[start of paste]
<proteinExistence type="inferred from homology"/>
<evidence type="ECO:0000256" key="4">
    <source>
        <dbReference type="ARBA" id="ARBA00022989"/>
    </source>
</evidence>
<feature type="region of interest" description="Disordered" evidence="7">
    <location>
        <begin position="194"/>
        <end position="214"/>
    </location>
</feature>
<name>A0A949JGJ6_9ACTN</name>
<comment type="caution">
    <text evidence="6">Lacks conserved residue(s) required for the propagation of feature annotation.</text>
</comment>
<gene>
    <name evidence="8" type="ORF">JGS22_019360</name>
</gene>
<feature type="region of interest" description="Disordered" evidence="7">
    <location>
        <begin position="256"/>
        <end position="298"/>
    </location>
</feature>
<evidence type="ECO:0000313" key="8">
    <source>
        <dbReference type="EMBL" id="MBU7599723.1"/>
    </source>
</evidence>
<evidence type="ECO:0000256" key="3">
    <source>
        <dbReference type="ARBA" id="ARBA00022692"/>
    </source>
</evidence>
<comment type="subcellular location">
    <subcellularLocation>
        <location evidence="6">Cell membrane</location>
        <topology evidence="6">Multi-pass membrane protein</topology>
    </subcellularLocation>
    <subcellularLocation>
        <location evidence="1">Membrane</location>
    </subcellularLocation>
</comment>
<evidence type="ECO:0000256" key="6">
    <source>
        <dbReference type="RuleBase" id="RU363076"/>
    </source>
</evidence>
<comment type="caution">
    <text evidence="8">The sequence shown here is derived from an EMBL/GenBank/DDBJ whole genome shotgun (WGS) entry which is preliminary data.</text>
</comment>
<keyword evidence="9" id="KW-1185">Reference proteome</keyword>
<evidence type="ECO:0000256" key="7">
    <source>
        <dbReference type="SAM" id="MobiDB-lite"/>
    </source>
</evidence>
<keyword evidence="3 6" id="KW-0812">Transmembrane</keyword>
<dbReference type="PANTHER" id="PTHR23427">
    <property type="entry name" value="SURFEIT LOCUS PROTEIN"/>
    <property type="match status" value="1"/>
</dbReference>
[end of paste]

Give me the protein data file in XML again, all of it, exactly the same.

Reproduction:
<proteinExistence type="inferred from homology"/>
<evidence type="ECO:0000256" key="4">
    <source>
        <dbReference type="ARBA" id="ARBA00022989"/>
    </source>
</evidence>
<feature type="region of interest" description="Disordered" evidence="7">
    <location>
        <begin position="194"/>
        <end position="214"/>
    </location>
</feature>
<name>A0A949JGJ6_9ACTN</name>
<comment type="caution">
    <text evidence="6">Lacks conserved residue(s) required for the propagation of feature annotation.</text>
</comment>
<gene>
    <name evidence="8" type="ORF">JGS22_019360</name>
</gene>
<feature type="region of interest" description="Disordered" evidence="7">
    <location>
        <begin position="256"/>
        <end position="298"/>
    </location>
</feature>
<evidence type="ECO:0000313" key="8">
    <source>
        <dbReference type="EMBL" id="MBU7599723.1"/>
    </source>
</evidence>
<evidence type="ECO:0000256" key="3">
    <source>
        <dbReference type="ARBA" id="ARBA00022692"/>
    </source>
</evidence>
<comment type="subcellular location">
    <subcellularLocation>
        <location evidence="6">Cell membrane</location>
        <topology evidence="6">Multi-pass membrane protein</topology>
    </subcellularLocation>
    <subcellularLocation>
        <location evidence="1">Membrane</location>
    </subcellularLocation>
</comment>
<evidence type="ECO:0000256" key="6">
    <source>
        <dbReference type="RuleBase" id="RU363076"/>
    </source>
</evidence>
<comment type="caution">
    <text evidence="8">The sequence shown here is derived from an EMBL/GenBank/DDBJ whole genome shotgun (WGS) entry which is preliminary data.</text>
</comment>
<keyword evidence="9" id="KW-1185">Reference proteome</keyword>
<evidence type="ECO:0000256" key="7">
    <source>
        <dbReference type="SAM" id="MobiDB-lite"/>
    </source>
</evidence>
<keyword evidence="3 6" id="KW-0812">Transmembrane</keyword>
<dbReference type="PANTHER" id="PTHR23427">
    <property type="entry name" value="SURFEIT LOCUS PROTEIN"/>
    <property type="match status" value="1"/>
</dbReference>